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Make a Compact With the Environment
[Opinion] How and why simple living makes sense, and pays off
Nicolas van der Leek (Nick)     Print Article 
  Published 2007-03-24 12:27 (KST)   
In 2005 a group of friends ("The Compact") in San Francisco decided to buy nothing new except food, toiletries and essential medication. They started a blog and have since signed up over 8,000 members. And the trend is spreading.

I also went "a year without" something, and it's gratifying to hear that other people have attempted similar lifestyle changes/experiments. There are people who have committed to living without all sorts of things we consume without thinking about. The most basic version of this, in my opinion, is the vegetarian.

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Some people call this conversion to simpler living "daft" and "ineffectual." For those who have committed to this simpler, harder life, it is about an inner desire to minimize their personal footprint, their private impact on the planet.

I found myself in this group, and was simply sickened by the underlying reality of our collective consumption. Masses of consumers seem to be sleepwalking towards the next thing, the next kick, the next amusement, but we've long since stopped being happy, and we leave behind us a trail of tears, and debris and environmental brokenness.

Colin Beavan, 43, a historical nonfiction writer recently featured in a New York Times article ("My Year Without Toilet Paper") sums the sentiments of other conscientious objectors (against rabid commercialism) on his blog very succinctly:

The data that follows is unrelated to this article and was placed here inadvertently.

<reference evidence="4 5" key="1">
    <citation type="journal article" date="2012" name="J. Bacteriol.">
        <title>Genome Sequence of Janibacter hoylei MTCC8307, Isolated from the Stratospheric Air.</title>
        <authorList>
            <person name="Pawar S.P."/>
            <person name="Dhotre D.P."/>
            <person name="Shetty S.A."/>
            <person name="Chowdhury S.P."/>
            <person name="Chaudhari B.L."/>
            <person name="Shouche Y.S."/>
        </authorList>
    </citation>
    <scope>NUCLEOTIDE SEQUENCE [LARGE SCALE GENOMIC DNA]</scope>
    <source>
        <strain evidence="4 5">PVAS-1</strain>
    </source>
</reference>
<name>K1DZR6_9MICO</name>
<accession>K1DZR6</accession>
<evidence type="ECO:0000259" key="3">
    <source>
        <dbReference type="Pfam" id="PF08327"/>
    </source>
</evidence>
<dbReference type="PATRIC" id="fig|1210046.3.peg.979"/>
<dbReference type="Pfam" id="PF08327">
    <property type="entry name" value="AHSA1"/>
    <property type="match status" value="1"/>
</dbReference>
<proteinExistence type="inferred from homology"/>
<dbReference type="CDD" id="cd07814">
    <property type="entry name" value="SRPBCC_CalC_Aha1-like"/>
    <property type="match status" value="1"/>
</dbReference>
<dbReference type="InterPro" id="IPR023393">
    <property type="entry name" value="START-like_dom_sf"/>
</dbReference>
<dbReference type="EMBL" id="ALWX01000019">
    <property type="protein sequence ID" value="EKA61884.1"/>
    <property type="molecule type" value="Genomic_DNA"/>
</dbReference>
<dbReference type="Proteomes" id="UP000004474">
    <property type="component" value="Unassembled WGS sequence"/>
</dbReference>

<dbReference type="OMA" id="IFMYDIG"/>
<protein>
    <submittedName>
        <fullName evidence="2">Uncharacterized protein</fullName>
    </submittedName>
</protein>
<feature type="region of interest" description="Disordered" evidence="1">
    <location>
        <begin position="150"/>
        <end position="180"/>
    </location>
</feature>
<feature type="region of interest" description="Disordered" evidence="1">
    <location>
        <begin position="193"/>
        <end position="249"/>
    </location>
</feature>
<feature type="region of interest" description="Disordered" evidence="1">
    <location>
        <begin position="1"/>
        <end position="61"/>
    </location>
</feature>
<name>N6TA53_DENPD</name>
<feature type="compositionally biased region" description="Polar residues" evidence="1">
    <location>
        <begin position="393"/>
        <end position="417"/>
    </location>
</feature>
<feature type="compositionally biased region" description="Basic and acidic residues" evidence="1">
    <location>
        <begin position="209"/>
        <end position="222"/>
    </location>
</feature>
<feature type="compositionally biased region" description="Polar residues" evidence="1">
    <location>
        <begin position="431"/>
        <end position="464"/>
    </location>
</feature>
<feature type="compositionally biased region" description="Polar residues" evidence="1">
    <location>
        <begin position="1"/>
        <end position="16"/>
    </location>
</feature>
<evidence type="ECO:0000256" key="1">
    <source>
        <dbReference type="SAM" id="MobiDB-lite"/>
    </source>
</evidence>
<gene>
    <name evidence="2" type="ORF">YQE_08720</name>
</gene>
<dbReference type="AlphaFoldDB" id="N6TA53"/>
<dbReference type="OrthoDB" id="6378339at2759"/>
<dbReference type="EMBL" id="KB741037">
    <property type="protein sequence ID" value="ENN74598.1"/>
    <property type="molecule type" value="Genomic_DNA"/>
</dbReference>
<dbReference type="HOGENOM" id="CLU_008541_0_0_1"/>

"According to Martin Seligman, Ph.D., founder of the relatively new field of 'positive psychology,'...the hedonic treadmill...'causes you to rapidly and inevitably adapt to good things by taking them for granted...The deeds and things you worked so hard for no longer make you happy; you need to get something even better to boost your level of happiness...but once you get the next possession or achievement, you adapt to it as well.'

"If we want to be happy, Seligman seems to suggest, then setting our sights on getting more money and stuff is the wrong direction. Meanwhile, on a societal scale, that self same consumption plunders the planet's resources and chokes it with waste. What interests me about this, from an environmental point of view, is that, if you believe Seligman and his crew, we're wrecking the world with our consumption for reasons that aren't even making us happy."

Meanwhile Beavan himself, and Michelle Conlin, 39, also a writer, have given themselves wholeheartedly to what can only be called "Wholesome Living." They've made the following rules for themselves:

- Do not use transportation that is carbon-fueled (this included elevators that derive their electrical energy from coal powered stations)
- Do not buy anything except food
- Do not buy food that is not local (produced further than 250 miles away)
- Do not use paper
- Do not produce trash

The implications of this framework implies that the couple (who have a 2-year-old daughter) have to expend plenty of their own energy to get around, to grow food, and to avoid the packaging associated with almost all commercially available food. If you're trying to limit your garbage pile, it means buying food at markets, growing vegetables, and finding creative ways to dispose of certain bodily fluids.

Nevertheless, outsiders continue to ask uncomfortable questions (on Beavan's blog):